Question of the Day|
Should the federal government step up to bail out Detroit from its current woes?
I'll be Hosting Cavuto on Fox Business tonight at 8:00 p.m.
Now that market bias has re-shifted to the upside, there is a sense a big breakout move could be in the offing. Yet, this move might be as stealthy as this rally has been since bottoming in March 2009. Stocks have made an amazing move without fanfare. This week I suspect corporate earnings will move the needle more than economic data, but news on the housing front is critical. It's not an official mandate, but Bernanke has made it clear that housing is the key-people must feel like the transition is complete:
> From traditional money pit
> To money machine 2000-2007
> To owner's greatest nightmare
> To ... (fill in the blank)
There are 896 companies reporting this week, and what I suspect is that investors will get a chance to further differentiate winners from losers. I'm not talking based on moves in the share price, but instead which companies have real business momentum. I have to say thus far I haven't seen the kind of guidance that promises a great second half of the year-that was the narrative for earnings from the first quarter, an otherwise horrendous earnings season.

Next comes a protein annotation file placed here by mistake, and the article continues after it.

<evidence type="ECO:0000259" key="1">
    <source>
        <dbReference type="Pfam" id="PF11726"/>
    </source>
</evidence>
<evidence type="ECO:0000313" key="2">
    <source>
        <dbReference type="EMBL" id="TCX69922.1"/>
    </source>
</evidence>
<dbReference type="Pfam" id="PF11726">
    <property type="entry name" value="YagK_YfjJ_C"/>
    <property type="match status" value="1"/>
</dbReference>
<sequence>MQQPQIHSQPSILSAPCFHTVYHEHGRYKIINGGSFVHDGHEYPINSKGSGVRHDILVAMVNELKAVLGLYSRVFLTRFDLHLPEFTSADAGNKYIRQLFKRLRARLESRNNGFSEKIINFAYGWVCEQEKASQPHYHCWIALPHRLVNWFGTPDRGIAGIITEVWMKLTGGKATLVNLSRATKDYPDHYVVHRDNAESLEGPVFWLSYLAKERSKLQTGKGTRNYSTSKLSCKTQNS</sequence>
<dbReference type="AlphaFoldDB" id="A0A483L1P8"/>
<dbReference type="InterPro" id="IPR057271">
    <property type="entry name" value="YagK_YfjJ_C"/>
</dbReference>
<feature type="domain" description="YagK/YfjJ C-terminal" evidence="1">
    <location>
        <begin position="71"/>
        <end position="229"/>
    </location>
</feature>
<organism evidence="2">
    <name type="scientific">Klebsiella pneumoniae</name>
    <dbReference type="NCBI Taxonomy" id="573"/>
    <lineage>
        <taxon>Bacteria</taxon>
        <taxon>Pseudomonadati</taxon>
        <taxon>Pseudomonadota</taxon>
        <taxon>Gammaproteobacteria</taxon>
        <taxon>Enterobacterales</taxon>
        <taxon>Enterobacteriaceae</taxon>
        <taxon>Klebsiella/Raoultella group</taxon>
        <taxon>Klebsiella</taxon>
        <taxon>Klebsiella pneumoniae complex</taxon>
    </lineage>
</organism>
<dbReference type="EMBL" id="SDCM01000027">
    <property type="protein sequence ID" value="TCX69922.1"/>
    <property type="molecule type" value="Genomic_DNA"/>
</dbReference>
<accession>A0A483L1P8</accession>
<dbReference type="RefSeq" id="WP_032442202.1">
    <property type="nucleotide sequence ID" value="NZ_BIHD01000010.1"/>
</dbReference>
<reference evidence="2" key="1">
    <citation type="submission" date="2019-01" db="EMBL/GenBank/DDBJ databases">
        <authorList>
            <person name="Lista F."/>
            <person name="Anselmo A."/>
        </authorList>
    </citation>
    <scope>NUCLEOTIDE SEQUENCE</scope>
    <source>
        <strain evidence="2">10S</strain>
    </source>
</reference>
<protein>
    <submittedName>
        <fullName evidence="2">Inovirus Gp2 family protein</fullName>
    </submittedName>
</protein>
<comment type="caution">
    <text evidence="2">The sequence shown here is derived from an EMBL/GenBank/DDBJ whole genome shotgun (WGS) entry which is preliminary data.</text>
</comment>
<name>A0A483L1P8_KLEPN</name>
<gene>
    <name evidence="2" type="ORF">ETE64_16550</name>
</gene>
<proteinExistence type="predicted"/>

The week before the next jobs report needs momentum built on economic recovery. Even Fed junkies understand the economy has to heal faster or the party is over.
Paris is burning
By the way, I will be following Detroit closely for many reasons, including that is it is a cautionary tale for the rest of the nation, although it could be too late. To hear the same kind of knuckleheads that led the debacle complain about the federal government going back to Reagan, the state and other factors without admitting this is largely a self-inflicted wound is baffling but worrisome, too. Manufacturing left Detroit along with most productive citizens as the town became a feeding frenzy for special interests, including public and private sector unions.
The Paris of the Midwest is burning ... is America next?
The big earnings report of the day is a dud as McDonald's has come up short of the Street's expectation, with the biggest factor being same store sales in the United States. The news slowed the upward drift of equity futures, but the market seems eager to allow more news to pour in before deciding on a true direction.